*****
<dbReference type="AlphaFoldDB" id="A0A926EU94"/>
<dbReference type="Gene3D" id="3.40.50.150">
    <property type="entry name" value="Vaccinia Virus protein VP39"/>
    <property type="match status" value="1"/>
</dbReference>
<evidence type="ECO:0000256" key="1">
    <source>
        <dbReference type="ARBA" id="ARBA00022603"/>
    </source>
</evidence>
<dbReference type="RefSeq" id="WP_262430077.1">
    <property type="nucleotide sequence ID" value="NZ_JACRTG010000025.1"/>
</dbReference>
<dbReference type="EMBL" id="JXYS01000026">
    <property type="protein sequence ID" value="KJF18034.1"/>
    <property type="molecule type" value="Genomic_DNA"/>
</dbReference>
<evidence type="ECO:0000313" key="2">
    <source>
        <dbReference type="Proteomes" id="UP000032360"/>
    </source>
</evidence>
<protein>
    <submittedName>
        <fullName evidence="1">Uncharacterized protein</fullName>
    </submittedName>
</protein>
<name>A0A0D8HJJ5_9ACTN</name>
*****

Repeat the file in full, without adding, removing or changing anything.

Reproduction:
<dbReference type="AlphaFoldDB" id="A0A926EU94"/>
<dbReference type="Gene3D" id="3.40.50.150">
    <property type="entry name" value="Vaccinia Virus protein VP39"/>
    <property type="match status" value="1"/>
</dbReference>
<evidence type="ECO:0000256" key="1">
    <source>
        <dbReference type="ARBA" id="ARBA00022603"/>
    </source>
</evidence>
<dbReference type="RefSeq" id="WP_262430077.1">
    <property type="nucleotide sequence ID" value="NZ_JACRTG010000025.1"/>
</dbReference>
<dbReference type="EMBL" id="JXYS01000026">
    <property type="protein sequence ID" value="KJF18034.1"/>
    <property type="molecule type" value="Genomic_DNA"/>
</dbReference>
<evidence type="ECO:0000313" key="2">
    <source>
        <dbReference type="Proteomes" id="UP000032360"/>
    </source>
</evidence>
<protein>
    <submittedName>
        <fullName evidence="1">Uncharacterized protein</fullName>
    </submittedName>
</protein>
<name>A0A0D8HJJ5_9ACTN</name>